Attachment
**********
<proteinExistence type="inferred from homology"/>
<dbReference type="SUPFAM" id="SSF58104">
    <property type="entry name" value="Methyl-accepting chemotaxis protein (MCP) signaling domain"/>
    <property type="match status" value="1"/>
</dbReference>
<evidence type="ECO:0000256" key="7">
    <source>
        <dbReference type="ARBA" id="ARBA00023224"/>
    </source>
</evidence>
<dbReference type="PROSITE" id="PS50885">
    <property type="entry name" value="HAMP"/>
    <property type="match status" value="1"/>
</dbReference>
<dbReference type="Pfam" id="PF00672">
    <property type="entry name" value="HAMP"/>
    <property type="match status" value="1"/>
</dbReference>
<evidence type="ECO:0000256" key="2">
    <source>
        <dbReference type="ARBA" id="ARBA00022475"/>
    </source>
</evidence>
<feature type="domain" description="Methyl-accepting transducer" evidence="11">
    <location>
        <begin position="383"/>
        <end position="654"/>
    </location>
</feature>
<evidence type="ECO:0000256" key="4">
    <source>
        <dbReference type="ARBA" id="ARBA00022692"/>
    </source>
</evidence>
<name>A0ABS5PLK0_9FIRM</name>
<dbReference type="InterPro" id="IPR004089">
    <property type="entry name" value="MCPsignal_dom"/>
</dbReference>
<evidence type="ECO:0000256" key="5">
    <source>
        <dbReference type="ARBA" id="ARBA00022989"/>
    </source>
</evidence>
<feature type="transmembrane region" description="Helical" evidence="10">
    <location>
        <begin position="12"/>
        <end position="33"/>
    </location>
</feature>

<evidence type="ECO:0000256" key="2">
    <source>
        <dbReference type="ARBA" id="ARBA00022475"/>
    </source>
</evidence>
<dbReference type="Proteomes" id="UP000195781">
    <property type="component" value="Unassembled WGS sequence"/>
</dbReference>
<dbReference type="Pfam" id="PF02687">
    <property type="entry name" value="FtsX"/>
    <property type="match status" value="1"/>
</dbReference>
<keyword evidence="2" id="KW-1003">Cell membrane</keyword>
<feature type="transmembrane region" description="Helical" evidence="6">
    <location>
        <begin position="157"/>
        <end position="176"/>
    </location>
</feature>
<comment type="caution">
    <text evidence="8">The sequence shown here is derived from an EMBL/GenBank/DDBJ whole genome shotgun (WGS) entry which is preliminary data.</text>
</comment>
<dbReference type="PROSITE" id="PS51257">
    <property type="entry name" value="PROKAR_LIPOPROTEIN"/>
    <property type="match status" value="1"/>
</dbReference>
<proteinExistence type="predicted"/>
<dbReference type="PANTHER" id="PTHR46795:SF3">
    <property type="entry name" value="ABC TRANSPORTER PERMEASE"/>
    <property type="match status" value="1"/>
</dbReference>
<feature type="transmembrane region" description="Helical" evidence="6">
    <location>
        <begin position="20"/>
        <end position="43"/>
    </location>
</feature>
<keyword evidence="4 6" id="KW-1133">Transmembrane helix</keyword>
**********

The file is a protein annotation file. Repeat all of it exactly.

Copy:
<proteinExistence type="inferred from homology"/>
<dbReference type="SUPFAM" id="SSF58104">
    <property type="entry name" value="Methyl-accepting chemotaxis protein (MCP) signaling domain"/>
    <property type="match status" value="1"/>
</dbReference>
<evidence type="ECO:0000256" key="7">
    <source>
        <dbReference type="ARBA" id="ARBA00023224"/>
    </source>
</evidence>
<dbReference type="PROSITE" id="PS50885">
    <property type="entry name" value="HAMP"/>
    <property type="match status" value="1"/>
</dbReference>
<dbReference type="Pfam" id="PF00672">
    <property type="entry name" value="HAMP"/>
    <property type="match status" value="1"/>
</dbReference>
<evidence type="ECO:0000256" key="2">
    <source>
        <dbReference type="ARBA" id="ARBA00022475"/>
    </source>
</evidence>
<feature type="domain" description="Methyl-accepting transducer" evidence="11">
    <location>
        <begin position="383"/>
        <end position="654"/>
    </location>
</feature>
<evidence type="ECO:0000256" key="4">
    <source>
        <dbReference type="ARBA" id="ARBA00022692"/>
    </source>
</evidence>
<name>A0ABS5PLK0_9FIRM</name>
<dbReference type="InterPro" id="IPR004089">
    <property type="entry name" value="MCPsignal_dom"/>
</dbReference>
<evidence type="ECO:0000256" key="5">
    <source>
        <dbReference type="ARBA" id="ARBA00022989"/>
    </source>
</evidence>
<feature type="transmembrane region" description="Helical" evidence="10">
    <location>
        <begin position="12"/>
        <end position="33"/>
    </location>
</feature>

<evidence type="ECO:0000256" key="2">
    <source>
        <dbReference type="ARBA" id="ARBA00022475"/>
    </source>
</evidence>
<dbReference type="Proteomes" id="UP000195781">
    <property type="component" value="Unassembled WGS sequence"/>
</dbReference>
<dbReference type="Pfam" id="PF02687">
    <property type="entry name" value="FtsX"/>
    <property type="match status" value="1"/>
</dbReference>
<keyword evidence="2" id="KW-1003">Cell membrane</keyword>
<feature type="transmembrane region" description="Helical" evidence="6">
    <location>
        <begin position="157"/>
        <end position="176"/>
    </location>
</feature>
<comment type="caution">
    <text evidence="8">The sequence shown here is derived from an EMBL/GenBank/DDBJ whole genome shotgun (WGS) entry which is preliminary data.</text>
</comment>
<dbReference type="PROSITE" id="PS51257">
    <property type="entry name" value="PROKAR_LIPOPROTEIN"/>
    <property type="match status" value="1"/>
</dbReference>
<proteinExistence type="predicted"/>
<dbReference type="PANTHER" id="PTHR46795:SF3">
    <property type="entry name" value="ABC TRANSPORTER PERMEASE"/>
    <property type="match status" value="1"/>
</dbReference>
<feature type="transmembrane region" description="Helical" evidence="6">
    <location>
        <begin position="20"/>
        <end position="43"/>
    </location>
</feature>
<keyword evidence="4 6" id="KW-1133">Transmembrane helix</keyword>